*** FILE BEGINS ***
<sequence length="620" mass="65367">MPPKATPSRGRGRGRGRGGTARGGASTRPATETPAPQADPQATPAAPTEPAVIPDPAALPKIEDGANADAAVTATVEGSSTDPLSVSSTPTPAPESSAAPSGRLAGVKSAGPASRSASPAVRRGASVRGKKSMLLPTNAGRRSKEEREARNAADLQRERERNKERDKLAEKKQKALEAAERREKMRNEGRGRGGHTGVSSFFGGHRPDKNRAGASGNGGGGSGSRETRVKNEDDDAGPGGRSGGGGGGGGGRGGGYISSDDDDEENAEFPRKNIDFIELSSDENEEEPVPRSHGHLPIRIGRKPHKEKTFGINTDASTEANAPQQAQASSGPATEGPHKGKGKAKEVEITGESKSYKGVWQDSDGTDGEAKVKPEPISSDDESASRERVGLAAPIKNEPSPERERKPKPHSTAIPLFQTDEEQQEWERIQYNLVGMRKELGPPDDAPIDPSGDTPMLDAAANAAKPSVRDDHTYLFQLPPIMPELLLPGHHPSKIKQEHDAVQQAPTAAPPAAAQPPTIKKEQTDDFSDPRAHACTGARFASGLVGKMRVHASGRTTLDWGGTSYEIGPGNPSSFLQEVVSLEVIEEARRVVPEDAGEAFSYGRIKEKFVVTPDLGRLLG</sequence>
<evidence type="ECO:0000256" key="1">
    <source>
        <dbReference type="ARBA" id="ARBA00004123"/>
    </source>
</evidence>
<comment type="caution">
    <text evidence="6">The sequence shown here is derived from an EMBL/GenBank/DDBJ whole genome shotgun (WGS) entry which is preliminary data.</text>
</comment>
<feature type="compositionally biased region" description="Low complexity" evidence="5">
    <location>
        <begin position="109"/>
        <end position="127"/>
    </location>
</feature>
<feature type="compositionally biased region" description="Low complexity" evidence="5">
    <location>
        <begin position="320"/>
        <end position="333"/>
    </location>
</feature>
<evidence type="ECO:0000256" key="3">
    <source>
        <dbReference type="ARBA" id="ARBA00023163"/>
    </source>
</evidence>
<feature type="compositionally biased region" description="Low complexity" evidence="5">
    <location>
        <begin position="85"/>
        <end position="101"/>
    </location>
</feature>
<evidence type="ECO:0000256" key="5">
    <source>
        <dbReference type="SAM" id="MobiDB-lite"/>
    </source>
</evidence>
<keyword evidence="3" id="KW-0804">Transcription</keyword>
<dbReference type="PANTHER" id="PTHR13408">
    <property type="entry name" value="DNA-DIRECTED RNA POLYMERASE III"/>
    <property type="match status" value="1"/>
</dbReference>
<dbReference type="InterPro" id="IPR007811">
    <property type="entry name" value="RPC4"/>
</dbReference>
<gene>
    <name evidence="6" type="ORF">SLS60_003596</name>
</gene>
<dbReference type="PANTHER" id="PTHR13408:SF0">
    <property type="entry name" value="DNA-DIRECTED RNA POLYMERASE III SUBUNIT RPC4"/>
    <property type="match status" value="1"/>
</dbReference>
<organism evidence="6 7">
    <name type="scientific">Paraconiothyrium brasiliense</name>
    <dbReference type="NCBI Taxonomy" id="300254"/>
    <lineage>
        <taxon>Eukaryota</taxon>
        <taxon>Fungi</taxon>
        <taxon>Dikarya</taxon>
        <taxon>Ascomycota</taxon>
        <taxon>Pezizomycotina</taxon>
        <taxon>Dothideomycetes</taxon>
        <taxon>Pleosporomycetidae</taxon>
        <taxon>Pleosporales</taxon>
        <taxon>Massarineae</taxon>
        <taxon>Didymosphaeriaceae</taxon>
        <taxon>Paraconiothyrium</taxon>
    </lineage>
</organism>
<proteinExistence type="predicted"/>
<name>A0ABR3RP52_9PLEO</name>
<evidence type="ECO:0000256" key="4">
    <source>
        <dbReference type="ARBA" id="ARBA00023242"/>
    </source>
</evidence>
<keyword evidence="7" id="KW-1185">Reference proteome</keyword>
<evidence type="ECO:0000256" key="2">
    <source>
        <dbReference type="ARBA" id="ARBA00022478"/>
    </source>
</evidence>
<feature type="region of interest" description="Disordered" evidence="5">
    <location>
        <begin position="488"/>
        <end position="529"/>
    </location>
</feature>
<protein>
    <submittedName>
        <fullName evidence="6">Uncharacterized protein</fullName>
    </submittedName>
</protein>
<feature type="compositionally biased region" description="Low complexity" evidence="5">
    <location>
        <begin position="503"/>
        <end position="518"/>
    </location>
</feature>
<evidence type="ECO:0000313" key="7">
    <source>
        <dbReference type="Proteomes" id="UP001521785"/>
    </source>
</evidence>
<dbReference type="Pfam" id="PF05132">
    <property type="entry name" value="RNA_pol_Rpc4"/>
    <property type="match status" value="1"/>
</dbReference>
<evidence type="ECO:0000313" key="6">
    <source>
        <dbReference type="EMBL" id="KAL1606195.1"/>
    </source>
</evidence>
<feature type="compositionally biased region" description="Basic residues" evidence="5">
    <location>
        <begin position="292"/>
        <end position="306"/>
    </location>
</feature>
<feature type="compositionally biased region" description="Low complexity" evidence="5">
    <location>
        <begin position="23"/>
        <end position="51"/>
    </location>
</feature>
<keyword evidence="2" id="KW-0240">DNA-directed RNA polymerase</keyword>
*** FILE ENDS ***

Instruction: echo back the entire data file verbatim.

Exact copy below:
<sequence length="620" mass="65367">MPPKATPSRGRGRGRGRGGTARGGASTRPATETPAPQADPQATPAAPTEPAVIPDPAALPKIEDGANADAAVTATVEGSSTDPLSVSSTPTPAPESSAAPSGRLAGVKSAGPASRSASPAVRRGASVRGKKSMLLPTNAGRRSKEEREARNAADLQRERERNKERDKLAEKKQKALEAAERREKMRNEGRGRGGHTGVSSFFGGHRPDKNRAGASGNGGGGSGSRETRVKNEDDDAGPGGRSGGGGGGGGGRGGGYISSDDDDEENAEFPRKNIDFIELSSDENEEEPVPRSHGHLPIRIGRKPHKEKTFGINTDASTEANAPQQAQASSGPATEGPHKGKGKAKEVEITGESKSYKGVWQDSDGTDGEAKVKPEPISSDDESASRERVGLAAPIKNEPSPERERKPKPHSTAIPLFQTDEEQQEWERIQYNLVGMRKELGPPDDAPIDPSGDTPMLDAAANAAKPSVRDDHTYLFQLPPIMPELLLPGHHPSKIKQEHDAVQQAPTAAPPAAAQPPTIKKEQTDDFSDPRAHACTGARFASGLVGKMRVHASGRTTLDWGGTSYEIGPGNPSSFLQEVVSLEVIEEARRVVPEDAGEAFSYGRIKEKFVVTPDLGRLLG</sequence>
<evidence type="ECO:0000256" key="1">
    <source>
        <dbReference type="ARBA" id="ARBA00004123"/>
    </source>
</evidence>
<comment type="caution">
    <text evidence="6">The sequence shown here is derived from an EMBL/GenBank/DDBJ whole genome shotgun (WGS) entry which is preliminary data.</text>
</comment>
<feature type="compositionally biased region" description="Low complexity" evidence="5">
    <location>
        <begin position="109"/>
        <end position="127"/>
    </location>
</feature>
<feature type="compositionally biased region" description="Low complexity" evidence="5">
    <location>
        <begin position="320"/>
        <end position="333"/>
    </location>
</feature>
<evidence type="ECO:0000256" key="3">
    <source>
        <dbReference type="ARBA" id="ARBA00023163"/>
    </source>
</evidence>
<feature type="compositionally biased region" description="Low complexity" evidence="5">
    <location>
        <begin position="85"/>
        <end position="101"/>
    </location>
</feature>
<evidence type="ECO:0000256" key="5">
    <source>
        <dbReference type="SAM" id="MobiDB-lite"/>
    </source>
</evidence>
<keyword evidence="3" id="KW-0804">Transcription</keyword>
<dbReference type="PANTHER" id="PTHR13408">
    <property type="entry name" value="DNA-DIRECTED RNA POLYMERASE III"/>
    <property type="match status" value="1"/>
</dbReference>
<dbReference type="InterPro" id="IPR007811">
    <property type="entry name" value="RPC4"/>
</dbReference>
<gene>
    <name evidence="6" type="ORF">SLS60_003596</name>
</gene>
<dbReference type="PANTHER" id="PTHR13408:SF0">
    <property type="entry name" value="DNA-DIRECTED RNA POLYMERASE III SUBUNIT RPC4"/>
    <property type="match status" value="1"/>
</dbReference>
<organism evidence="6 7">
    <name type="scientific">Paraconiothyrium brasiliense</name>
    <dbReference type="NCBI Taxonomy" id="300254"/>
    <lineage>
        <taxon>Eukaryota</taxon>
        <taxon>Fungi</taxon>
        <taxon>Dikarya</taxon>
        <taxon>Ascomycota</taxon>
        <taxon>Pezizomycotina</taxon>
        <taxon>Dothideomycetes</taxon>
        <taxon>Pleosporomycetidae</taxon>
        <taxon>Pleosporales</taxon>
        <taxon>Massarineae</taxon>
        <taxon>Didymosphaeriaceae</taxon>
        <taxon>Paraconiothyrium</taxon>
    </lineage>
</organism>
<proteinExistence type="predicted"/>
<name>A0ABR3RP52_9PLEO</name>
<evidence type="ECO:0000256" key="4">
    <source>
        <dbReference type="ARBA" id="ARBA00023242"/>
    </source>
</evidence>
<keyword evidence="7" id="KW-1185">Reference proteome</keyword>
<evidence type="ECO:0000256" key="2">
    <source>
        <dbReference type="ARBA" id="ARBA00022478"/>
    </source>
</evidence>
<feature type="region of interest" description="Disordered" evidence="5">
    <location>
        <begin position="488"/>
        <end position="529"/>
    </location>
</feature>
<protein>
    <submittedName>
        <fullName evidence="6">Uncharacterized protein</fullName>
    </submittedName>
</protein>
<feature type="compositionally biased region" description="Low complexity" evidence="5">
    <location>
        <begin position="503"/>
        <end position="518"/>
    </location>
</feature>
<evidence type="ECO:0000313" key="7">
    <source>
        <dbReference type="Proteomes" id="UP001521785"/>
    </source>
</evidence>
<dbReference type="Pfam" id="PF05132">
    <property type="entry name" value="RNA_pol_Rpc4"/>
    <property type="match status" value="1"/>
</dbReference>
<evidence type="ECO:0000313" key="6">
    <source>
        <dbReference type="EMBL" id="KAL1606195.1"/>
    </source>
</evidence>
<feature type="compositionally biased region" description="Basic residues" evidence="5">
    <location>
        <begin position="292"/>
        <end position="306"/>
    </location>
</feature>
<feature type="compositionally biased region" description="Low complexity" evidence="5">
    <location>
        <begin position="23"/>
        <end position="51"/>
    </location>
</feature>
<keyword evidence="2" id="KW-0240">DNA-directed RNA polymerase</keyword>